Anonymous said...

Felecia,

I have to agree with Matt etal., that mastery of goals are intrinsically motivated. A person has to be vested in the task of which he or she wishes to master. Only through self interest would the individual attempt to place the bar of acceptance at a higher level. If an individual loves to play the guitar but presently doesnt play very well, will they be motivated to take the time and effort needed perfect and master the instrument. I have to agree also with Elias that most choose to become experts in their vocation and Masters in areas of self interest.

Miguel A. Morillo said...


Miguel A. Morillo
I pretty much agree with all the previous posts. I think that for the way things are set up in our education system, performance goals seem to be the way to go. The information, due to the complexity, is being broke down into smaller and easier to digest fragments, and then evaluated through performancy goals; but in reallity the mastery goals are not being pushed. I realize that this could also have to do with the fact that mastery goals are more difficult and the human nature always tries to find the easiest way around things. I'd also like to add that personality and the persons social history has a lot to do with sel regulation. Some people are perfectionists and self critizice severely, while other aren't that much. It is a very complex issue.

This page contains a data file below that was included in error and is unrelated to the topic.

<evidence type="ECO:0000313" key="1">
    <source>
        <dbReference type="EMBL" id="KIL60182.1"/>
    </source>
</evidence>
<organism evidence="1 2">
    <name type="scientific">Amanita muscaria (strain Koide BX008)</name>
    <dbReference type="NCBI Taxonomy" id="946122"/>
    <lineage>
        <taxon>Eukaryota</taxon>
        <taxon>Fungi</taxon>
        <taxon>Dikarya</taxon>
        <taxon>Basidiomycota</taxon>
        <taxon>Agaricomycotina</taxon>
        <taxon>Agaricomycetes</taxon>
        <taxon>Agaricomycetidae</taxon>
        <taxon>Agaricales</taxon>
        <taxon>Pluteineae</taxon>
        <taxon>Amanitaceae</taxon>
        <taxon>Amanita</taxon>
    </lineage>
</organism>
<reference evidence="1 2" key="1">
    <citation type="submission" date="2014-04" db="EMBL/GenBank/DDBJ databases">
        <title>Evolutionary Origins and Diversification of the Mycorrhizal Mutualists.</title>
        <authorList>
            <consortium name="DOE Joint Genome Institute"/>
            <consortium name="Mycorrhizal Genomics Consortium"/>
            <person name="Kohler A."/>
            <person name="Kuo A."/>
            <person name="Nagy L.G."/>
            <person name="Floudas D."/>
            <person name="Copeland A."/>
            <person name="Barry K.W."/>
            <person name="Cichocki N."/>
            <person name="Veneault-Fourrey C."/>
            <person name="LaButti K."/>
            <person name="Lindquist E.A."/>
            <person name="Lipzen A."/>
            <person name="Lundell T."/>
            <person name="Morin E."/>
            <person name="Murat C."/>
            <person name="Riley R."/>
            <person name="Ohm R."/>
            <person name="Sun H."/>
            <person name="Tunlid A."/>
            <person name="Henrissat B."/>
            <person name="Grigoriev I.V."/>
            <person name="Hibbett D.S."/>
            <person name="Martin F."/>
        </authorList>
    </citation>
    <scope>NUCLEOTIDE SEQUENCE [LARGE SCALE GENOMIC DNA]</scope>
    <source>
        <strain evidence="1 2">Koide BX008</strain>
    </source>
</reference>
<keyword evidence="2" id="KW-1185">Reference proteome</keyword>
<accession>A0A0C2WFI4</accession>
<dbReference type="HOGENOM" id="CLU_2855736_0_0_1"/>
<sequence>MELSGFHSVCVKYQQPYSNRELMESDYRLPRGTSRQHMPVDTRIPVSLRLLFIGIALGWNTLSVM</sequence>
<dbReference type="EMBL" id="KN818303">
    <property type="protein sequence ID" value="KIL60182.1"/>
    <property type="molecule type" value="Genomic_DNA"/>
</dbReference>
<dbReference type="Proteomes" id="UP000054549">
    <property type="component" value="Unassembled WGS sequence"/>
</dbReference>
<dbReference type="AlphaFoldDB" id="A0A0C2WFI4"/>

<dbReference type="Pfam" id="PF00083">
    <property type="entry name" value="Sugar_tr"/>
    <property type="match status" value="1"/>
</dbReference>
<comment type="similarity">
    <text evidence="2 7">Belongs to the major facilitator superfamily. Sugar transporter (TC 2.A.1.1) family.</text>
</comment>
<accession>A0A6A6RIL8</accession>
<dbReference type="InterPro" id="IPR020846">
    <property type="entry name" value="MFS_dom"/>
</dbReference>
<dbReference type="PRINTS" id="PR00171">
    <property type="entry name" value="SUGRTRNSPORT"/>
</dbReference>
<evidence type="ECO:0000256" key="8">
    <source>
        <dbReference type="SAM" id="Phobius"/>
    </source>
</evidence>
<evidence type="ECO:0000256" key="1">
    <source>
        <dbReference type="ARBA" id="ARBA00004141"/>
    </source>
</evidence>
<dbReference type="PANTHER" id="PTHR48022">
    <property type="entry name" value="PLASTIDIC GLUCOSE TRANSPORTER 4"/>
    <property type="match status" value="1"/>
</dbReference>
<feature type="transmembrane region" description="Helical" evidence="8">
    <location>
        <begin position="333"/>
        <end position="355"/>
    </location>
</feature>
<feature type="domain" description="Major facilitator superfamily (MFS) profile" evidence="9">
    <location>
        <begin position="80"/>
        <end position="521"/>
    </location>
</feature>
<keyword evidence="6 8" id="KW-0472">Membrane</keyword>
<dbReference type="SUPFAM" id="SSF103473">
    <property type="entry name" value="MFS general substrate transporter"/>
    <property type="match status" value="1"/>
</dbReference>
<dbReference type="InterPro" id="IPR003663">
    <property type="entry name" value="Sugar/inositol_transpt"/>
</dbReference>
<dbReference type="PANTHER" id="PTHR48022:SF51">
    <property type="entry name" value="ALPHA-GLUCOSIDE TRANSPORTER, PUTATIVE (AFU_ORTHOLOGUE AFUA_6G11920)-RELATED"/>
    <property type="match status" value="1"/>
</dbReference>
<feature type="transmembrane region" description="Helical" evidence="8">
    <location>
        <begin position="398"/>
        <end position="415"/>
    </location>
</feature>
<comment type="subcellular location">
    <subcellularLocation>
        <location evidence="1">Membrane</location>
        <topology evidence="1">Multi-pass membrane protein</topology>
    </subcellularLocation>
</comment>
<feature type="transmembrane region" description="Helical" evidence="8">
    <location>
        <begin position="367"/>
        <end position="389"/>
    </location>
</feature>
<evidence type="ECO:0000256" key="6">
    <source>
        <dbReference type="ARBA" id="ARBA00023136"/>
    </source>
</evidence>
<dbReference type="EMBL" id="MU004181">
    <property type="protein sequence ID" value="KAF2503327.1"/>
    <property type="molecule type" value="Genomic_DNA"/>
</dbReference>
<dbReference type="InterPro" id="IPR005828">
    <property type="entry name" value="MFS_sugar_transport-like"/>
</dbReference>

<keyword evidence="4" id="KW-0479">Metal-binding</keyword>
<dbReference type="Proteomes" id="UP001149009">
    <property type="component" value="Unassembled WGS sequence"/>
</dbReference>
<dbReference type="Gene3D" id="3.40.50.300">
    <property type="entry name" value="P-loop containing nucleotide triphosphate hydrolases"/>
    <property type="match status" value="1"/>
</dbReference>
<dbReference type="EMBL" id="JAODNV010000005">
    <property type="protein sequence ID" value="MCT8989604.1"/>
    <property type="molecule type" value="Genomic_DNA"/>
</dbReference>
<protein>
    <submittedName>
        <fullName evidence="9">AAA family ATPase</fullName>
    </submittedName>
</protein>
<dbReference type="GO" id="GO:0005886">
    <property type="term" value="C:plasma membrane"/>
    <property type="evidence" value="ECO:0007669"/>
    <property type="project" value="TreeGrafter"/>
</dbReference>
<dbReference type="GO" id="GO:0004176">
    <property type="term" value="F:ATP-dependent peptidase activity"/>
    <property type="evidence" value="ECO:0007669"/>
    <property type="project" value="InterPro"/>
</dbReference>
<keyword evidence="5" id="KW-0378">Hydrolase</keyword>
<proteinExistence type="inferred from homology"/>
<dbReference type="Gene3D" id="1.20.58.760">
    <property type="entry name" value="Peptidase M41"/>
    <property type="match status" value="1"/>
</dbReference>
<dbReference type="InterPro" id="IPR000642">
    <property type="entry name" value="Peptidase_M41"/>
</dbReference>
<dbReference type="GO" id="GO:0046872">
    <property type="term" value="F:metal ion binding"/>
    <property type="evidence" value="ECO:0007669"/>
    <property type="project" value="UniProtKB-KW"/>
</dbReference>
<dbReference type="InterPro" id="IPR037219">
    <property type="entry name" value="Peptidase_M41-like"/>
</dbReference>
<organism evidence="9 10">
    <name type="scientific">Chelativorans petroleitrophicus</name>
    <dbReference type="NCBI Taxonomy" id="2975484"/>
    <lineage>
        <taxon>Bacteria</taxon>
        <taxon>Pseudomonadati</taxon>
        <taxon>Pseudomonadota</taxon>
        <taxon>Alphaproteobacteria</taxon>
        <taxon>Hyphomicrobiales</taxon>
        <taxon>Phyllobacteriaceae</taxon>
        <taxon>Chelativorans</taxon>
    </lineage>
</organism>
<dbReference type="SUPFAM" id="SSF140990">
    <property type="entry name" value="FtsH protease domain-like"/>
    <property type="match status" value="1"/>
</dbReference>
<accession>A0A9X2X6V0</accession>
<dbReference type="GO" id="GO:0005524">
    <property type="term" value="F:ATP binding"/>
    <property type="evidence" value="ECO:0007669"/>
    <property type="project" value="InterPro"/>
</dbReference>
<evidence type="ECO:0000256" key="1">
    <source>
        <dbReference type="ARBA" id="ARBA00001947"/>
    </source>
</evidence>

Shelley Frost said...

testing testing
Shelley Frost